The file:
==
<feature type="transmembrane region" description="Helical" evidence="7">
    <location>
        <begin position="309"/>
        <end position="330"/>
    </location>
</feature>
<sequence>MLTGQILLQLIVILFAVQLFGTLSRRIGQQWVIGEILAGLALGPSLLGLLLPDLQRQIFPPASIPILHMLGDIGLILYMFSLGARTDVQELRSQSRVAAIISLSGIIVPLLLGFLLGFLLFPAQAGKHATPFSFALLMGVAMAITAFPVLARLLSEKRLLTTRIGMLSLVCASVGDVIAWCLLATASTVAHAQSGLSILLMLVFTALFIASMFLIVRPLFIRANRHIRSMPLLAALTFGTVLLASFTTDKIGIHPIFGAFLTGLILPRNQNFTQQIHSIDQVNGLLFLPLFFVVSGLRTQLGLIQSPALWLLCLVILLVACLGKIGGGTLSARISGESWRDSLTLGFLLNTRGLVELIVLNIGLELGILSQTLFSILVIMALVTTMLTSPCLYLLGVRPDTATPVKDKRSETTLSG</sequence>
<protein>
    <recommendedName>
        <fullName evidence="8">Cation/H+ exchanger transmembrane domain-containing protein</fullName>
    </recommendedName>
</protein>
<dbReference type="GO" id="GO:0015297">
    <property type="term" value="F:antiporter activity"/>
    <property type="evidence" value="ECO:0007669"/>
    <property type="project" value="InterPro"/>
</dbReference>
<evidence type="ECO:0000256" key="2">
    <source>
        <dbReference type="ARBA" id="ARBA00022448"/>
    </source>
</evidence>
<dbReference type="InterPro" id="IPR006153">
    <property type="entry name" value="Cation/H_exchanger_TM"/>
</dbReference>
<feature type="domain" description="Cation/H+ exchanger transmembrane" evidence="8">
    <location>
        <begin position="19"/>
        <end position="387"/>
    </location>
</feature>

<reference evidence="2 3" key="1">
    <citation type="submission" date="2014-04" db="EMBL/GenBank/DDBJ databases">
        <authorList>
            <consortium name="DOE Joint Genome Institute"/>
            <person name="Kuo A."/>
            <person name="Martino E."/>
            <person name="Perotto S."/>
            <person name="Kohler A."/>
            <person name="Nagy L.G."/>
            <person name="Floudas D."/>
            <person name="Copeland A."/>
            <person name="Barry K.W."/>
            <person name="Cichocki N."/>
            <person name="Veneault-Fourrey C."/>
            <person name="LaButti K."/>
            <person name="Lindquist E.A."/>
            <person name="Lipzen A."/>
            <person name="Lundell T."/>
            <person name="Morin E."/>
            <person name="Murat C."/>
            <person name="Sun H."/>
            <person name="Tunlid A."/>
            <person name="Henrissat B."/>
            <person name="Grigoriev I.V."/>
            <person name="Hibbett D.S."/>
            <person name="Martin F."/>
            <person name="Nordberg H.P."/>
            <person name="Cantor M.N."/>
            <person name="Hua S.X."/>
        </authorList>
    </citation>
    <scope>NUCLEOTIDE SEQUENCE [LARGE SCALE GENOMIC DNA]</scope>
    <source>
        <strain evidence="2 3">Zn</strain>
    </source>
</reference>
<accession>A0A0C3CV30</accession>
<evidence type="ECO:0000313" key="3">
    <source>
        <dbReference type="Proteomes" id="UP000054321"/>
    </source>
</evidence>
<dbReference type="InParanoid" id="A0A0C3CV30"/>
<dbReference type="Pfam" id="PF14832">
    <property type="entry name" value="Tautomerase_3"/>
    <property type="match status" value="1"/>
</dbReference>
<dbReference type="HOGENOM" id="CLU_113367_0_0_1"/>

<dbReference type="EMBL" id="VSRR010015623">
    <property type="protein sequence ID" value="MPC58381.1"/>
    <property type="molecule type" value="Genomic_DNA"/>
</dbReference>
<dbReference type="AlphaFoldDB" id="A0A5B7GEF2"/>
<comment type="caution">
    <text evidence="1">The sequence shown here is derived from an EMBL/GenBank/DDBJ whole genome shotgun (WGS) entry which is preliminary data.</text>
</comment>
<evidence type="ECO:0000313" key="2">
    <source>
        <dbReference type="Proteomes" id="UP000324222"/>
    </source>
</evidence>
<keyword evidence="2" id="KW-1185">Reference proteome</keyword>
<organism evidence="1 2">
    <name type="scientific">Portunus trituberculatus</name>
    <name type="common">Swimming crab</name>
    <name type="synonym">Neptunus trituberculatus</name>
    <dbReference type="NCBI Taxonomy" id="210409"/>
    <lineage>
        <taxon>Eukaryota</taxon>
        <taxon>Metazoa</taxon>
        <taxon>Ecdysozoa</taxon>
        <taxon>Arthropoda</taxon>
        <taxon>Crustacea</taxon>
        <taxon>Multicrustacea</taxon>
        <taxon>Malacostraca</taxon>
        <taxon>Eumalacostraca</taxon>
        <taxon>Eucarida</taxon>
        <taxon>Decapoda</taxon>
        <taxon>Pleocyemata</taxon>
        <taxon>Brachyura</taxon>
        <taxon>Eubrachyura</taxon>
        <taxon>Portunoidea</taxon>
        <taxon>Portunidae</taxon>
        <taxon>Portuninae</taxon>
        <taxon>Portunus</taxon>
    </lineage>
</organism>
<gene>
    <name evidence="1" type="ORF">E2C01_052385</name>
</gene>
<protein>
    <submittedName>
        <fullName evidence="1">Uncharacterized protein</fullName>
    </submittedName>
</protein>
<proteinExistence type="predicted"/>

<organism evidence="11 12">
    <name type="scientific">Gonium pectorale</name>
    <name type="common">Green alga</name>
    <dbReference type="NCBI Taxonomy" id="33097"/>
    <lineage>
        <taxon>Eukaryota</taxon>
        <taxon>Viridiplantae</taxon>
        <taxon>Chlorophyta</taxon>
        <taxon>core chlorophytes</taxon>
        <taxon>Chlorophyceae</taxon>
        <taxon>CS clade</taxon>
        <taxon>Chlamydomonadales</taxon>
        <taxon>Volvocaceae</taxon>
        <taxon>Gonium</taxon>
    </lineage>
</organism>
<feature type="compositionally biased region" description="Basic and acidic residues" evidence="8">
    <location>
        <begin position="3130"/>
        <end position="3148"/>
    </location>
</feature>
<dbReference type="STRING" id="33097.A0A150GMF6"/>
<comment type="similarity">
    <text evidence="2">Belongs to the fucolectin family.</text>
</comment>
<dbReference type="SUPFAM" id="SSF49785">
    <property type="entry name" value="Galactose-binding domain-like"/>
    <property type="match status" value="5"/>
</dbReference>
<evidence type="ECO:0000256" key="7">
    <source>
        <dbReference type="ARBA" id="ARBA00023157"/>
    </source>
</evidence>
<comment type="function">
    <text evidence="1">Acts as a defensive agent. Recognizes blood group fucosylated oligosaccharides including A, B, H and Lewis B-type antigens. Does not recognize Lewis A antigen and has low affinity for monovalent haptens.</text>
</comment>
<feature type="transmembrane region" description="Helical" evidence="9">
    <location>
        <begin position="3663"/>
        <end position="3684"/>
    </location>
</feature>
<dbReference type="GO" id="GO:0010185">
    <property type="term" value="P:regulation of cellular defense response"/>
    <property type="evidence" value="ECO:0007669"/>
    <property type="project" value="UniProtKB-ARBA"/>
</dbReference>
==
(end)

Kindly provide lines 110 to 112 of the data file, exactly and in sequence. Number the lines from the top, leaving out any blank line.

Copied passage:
        <taxon>Pleocyemata</taxon>
        <taxon>Brachyura</taxon>
        <taxon>Eubrachyura</taxon>